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Commentary: Is the judicial system flawed?

MB Miller
Commentary: Is the judicial system flawed?

In two recent major cases the prosecutors were unable to get grand jury indictments: the police shooting of Michael Brown in Ferguson, Mo. and the police chokehold death of Eric Garner in Staten Island. That scenario in these two cases was different from a Hollywood trial where an eager, young prosecutor confronts an experienced, confident defense attorney and the film is absorbed with the juristic battle between them.

The defendant has no right to legal representation in a grand jury. The presentation of evidence is solely in the hands of the prosecutor. There is no defense attorney to question witnesses and challenge the relevancy of evidence.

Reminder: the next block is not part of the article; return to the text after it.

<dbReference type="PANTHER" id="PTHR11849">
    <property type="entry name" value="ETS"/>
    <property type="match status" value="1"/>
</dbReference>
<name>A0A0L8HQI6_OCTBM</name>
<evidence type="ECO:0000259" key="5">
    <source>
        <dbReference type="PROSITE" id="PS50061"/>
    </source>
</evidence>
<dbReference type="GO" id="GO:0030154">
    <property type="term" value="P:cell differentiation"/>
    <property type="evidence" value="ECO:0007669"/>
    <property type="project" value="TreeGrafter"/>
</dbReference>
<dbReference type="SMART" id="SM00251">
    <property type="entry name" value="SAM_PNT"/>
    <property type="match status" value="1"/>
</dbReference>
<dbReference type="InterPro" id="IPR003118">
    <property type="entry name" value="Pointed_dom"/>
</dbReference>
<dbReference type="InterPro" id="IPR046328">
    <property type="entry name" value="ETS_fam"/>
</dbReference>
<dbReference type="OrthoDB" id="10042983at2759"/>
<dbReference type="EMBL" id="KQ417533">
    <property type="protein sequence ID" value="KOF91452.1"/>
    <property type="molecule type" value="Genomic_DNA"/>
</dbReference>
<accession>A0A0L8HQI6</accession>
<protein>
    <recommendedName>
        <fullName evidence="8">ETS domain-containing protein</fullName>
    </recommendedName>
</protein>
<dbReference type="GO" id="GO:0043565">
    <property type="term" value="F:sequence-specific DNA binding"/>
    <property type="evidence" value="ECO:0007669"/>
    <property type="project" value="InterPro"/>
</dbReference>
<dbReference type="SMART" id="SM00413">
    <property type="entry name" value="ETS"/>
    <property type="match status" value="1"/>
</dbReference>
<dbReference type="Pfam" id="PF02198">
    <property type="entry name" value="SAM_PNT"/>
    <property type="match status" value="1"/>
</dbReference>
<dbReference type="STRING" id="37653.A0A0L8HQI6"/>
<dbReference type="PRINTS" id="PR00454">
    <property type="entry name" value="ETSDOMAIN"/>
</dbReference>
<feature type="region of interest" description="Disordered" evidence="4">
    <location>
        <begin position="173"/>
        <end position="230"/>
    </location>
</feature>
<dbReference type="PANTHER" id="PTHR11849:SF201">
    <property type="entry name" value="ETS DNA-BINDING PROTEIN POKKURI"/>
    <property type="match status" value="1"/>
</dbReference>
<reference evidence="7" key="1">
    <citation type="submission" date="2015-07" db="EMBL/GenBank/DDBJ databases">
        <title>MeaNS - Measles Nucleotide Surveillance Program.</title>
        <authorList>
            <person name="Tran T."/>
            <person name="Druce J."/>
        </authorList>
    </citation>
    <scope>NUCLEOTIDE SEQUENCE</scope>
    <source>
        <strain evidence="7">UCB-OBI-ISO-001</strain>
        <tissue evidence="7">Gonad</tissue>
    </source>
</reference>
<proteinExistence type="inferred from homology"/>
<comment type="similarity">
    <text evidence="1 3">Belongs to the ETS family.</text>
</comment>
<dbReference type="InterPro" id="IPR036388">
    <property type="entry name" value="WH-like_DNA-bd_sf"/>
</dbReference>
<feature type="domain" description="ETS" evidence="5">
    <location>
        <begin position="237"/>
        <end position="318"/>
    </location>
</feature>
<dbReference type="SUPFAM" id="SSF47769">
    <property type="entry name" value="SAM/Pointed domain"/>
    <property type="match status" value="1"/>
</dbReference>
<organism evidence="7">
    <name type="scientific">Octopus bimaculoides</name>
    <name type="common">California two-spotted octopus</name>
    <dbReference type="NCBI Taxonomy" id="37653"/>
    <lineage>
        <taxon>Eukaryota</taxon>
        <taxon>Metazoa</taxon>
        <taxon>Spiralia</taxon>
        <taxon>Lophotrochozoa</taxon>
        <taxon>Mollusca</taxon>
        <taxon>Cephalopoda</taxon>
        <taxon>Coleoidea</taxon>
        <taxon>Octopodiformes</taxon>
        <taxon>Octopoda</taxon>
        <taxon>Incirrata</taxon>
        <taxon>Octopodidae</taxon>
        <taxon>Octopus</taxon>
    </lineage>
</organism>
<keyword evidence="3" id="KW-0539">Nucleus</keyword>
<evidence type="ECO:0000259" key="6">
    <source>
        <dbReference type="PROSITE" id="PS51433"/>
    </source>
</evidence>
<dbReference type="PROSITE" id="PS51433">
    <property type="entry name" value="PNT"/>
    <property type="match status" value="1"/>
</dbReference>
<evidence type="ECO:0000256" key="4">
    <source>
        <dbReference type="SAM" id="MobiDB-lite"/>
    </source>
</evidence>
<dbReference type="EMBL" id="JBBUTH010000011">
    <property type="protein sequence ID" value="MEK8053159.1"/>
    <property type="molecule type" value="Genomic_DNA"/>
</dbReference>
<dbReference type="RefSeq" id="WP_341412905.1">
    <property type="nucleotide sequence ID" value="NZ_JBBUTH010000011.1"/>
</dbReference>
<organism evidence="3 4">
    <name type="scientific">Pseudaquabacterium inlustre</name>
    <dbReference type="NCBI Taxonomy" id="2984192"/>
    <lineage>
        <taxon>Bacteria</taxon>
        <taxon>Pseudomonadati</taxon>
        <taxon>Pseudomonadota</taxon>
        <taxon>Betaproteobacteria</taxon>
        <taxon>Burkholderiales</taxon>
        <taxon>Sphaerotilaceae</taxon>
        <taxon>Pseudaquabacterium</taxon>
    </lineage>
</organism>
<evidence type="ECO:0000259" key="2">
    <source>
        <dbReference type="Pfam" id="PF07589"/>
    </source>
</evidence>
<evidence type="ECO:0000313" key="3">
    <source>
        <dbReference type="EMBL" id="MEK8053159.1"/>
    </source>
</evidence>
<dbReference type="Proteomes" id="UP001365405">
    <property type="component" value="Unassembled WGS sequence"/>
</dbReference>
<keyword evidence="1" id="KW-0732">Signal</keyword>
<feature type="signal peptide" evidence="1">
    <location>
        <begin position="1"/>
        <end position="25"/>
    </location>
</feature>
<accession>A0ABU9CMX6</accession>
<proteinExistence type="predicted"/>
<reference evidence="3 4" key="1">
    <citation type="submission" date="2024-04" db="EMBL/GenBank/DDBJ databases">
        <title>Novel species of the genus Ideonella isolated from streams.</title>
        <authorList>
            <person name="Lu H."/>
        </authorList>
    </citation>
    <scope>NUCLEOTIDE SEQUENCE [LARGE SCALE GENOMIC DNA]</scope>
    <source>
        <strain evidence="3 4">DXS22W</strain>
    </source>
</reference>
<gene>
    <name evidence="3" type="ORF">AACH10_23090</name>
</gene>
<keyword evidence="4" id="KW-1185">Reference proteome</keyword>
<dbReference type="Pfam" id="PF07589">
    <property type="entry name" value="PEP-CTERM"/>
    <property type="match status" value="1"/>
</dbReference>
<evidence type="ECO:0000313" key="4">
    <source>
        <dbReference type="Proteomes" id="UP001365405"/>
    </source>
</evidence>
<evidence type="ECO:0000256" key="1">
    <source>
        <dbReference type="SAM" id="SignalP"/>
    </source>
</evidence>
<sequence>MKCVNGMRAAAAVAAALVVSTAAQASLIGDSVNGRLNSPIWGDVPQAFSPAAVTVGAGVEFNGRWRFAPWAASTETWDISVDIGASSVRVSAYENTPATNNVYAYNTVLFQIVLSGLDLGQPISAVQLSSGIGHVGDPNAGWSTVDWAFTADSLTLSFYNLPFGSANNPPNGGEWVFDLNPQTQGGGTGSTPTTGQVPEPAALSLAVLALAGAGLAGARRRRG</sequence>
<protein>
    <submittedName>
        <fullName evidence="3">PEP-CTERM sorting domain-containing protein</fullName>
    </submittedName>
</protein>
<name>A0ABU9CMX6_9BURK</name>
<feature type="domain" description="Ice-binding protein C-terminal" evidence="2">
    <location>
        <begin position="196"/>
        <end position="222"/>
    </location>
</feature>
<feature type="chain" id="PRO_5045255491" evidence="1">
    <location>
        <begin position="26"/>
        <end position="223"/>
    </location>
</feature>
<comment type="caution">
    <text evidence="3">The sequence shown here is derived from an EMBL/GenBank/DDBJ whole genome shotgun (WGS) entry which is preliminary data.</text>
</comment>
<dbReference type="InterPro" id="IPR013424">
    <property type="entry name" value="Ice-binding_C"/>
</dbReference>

The purpose of the grand jury is to second guess the police and assess the relevance of the evidence to the alleged violation of the criminal law. This is a safeguard against politically motivated or inappropriate prosecutions.

With the absence of any legal support for the accused, it is rare that a grand jury fails to indict. It is expected that an indictment from the grand jury is assured. In fact, a severe insult of a litigator is to suggest that he would be unable to get a grand jury indictment in a slam dunk case.

One has to wonder, given the almost assured success of grand jury presentations, whether the prosecutors were absolutely committed to an indictment.

In a similar situation, the prosecutor lost in the trial or George Zimmerman for the shooting death of Trayvon Martin in June 2013. Martin was shot while still holding a package of Skittles. That is hardly a posture that calls for self-defense.

Even conservatives wonder about the grand jury decision in the Garner case. It sometimes seems as though there is an official policy to be more tolerant when black males are the victims.